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Annual San Francisco Chinese New Year parade celebrates Year of the Dog

Photo by Lokemele Davis

Thousands of spectators gathered in San Francisco last Saturday to ring in the Year of the Dog with the annual Chinese New Year parade.

As night approached, the streets along the parade route slowly began to fill with people eager to see what new marvels would be showcased in the illuminated celebration.

The parade was not marred by the controversy of recent weeks regarding the spiritual group Falun Gong. Many officers from the San Francisco Police Department were positioned strategically along the parade's charted course to ensure that the parade ran smoothly.

Officer Fabiani, one of the police on duty, said he wasn't worried about rumors that Falun Gong would revert to violence in order to protest being banned from the parade because of political pamphlets they had distributed to spectators while in the parade a few years ago. According to Fabiani the group "made an agreement with the department; they were very cordial." The parade was "very festive" and "a very happy event," she said

Spectators vying for a good spot huddled together from the cold that tightened its grip on the streets as the sun receded.

A group of police officers on motorcycles zoomed up and down the blocked-off streets, signaling the delayed start of the evening's festivities. The officers were followed by various public figures who cruised along the parade route in sleek cars, smiling and waving to the crowd.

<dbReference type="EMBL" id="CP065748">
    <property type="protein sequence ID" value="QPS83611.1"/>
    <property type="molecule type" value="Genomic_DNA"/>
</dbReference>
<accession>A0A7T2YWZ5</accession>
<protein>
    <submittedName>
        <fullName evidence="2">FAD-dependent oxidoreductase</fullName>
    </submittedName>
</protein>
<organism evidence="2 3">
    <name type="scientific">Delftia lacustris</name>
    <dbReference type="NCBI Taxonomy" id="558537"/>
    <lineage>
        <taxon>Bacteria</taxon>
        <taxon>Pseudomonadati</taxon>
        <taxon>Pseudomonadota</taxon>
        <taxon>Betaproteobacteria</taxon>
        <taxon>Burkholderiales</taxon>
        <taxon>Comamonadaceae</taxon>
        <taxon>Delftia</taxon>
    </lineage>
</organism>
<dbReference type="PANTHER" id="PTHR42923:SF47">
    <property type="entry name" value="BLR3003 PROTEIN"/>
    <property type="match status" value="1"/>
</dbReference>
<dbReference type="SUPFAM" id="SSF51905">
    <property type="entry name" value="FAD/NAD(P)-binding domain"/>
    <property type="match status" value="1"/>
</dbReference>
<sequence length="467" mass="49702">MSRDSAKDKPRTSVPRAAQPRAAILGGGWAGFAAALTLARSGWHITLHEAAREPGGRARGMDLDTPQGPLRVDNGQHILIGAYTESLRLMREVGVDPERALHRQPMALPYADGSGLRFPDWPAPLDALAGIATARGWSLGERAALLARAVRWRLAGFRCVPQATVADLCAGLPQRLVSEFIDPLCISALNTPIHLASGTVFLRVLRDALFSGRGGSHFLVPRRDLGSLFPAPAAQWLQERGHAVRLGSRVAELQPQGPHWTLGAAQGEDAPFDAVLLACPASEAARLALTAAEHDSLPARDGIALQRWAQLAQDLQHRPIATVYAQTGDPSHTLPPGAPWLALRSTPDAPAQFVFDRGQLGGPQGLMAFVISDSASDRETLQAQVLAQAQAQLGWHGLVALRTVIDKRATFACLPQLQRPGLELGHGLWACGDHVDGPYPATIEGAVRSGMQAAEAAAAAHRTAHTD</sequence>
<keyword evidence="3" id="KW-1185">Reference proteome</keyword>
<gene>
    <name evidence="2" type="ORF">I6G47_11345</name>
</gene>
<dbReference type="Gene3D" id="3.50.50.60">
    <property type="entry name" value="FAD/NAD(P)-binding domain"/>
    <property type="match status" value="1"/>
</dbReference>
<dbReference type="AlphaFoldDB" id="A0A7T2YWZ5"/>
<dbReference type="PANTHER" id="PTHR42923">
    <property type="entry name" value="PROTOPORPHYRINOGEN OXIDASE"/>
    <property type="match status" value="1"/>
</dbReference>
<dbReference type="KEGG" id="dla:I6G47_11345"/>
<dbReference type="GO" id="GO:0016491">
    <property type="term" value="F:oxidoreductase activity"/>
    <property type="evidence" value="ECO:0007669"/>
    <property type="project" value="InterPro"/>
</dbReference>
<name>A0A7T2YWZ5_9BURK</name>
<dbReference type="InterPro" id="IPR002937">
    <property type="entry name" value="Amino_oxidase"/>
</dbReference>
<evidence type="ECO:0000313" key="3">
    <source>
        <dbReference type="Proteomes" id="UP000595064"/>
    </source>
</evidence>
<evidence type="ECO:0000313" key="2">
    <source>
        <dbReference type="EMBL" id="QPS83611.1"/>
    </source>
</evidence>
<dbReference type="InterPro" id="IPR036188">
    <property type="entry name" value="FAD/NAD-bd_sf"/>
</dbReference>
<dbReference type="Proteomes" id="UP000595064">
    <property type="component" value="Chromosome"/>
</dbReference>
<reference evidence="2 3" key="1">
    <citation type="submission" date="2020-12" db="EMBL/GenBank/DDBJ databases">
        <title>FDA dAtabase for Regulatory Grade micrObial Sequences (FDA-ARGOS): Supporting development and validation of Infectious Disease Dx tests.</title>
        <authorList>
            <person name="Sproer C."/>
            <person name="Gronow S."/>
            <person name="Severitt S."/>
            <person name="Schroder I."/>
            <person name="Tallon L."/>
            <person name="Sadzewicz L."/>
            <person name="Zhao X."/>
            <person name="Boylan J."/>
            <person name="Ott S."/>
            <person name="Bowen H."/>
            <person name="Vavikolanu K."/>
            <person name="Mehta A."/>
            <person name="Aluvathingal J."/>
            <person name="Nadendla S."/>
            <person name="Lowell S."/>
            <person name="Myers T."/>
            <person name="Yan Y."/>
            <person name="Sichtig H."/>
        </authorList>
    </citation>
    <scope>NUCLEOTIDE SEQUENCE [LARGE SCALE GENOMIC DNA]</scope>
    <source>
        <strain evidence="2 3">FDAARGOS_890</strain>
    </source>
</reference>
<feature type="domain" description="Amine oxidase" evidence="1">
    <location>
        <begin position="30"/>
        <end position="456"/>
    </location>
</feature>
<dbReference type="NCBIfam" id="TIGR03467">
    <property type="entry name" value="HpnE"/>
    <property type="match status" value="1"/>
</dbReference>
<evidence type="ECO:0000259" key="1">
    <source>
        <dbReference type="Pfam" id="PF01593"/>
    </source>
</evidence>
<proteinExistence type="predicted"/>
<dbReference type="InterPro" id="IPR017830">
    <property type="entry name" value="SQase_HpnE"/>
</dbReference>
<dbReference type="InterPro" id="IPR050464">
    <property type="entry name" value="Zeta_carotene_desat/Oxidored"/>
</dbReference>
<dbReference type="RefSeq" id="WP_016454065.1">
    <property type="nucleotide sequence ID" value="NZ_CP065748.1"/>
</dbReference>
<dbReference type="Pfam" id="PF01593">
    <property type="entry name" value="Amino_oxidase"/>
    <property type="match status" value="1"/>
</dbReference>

The sound and smell of firecrackers then initiated a series of colorful and dramatic performances. The parade showcased a variety of visual treasures including crisply attired bands from various schools and organizations, glittering dragons that wove through the crowd, dancing bowls of rice and martial arts demonstrations, masked performers, a cheerleading team who performed daring stunts, stilt walkers and elaborately costumed dancers.

The parade, sponsored by Southwest Airlines, also featured ornate floats promoting various products and organizations.

Many parade participants followed the Year of the Dog theme. Dog hats and costumes littered the crowd and the song "Who Let the Dogs Out?" blared from the stereos of many floats and cars. Live dogs were also chosen as additions to some floats in the parade.

Parade participants rewarded spectators-particularly those who cheered loudly-with stickers, candy, temporary tattoos and even plastic firefighter hats that promoted their given organization, company or political candidate.

The music from different shows collided and mixed in the air to create a fusion of sound that matched the excitement of the parade.

Even so, lulls as long as five minutes plagued the parade particularly at the beginning, during which spectators grew restless as they shuffled their feet and adjusted their positions to make themselves more comfortable. Young spectators threw poppers into the street to pass the time.

The parade celebrated a variety of cultures in addition to the Chinese culture that included the Filipino and Laotian cultures.

Freshwoman Hala'i Topp was one of many Mills students who attended the parade. "My favorite part was the Oni demons because they were like these tall nine feet, eight feet, demons with swinging arms and they were different from all the other venues in the parade," she said.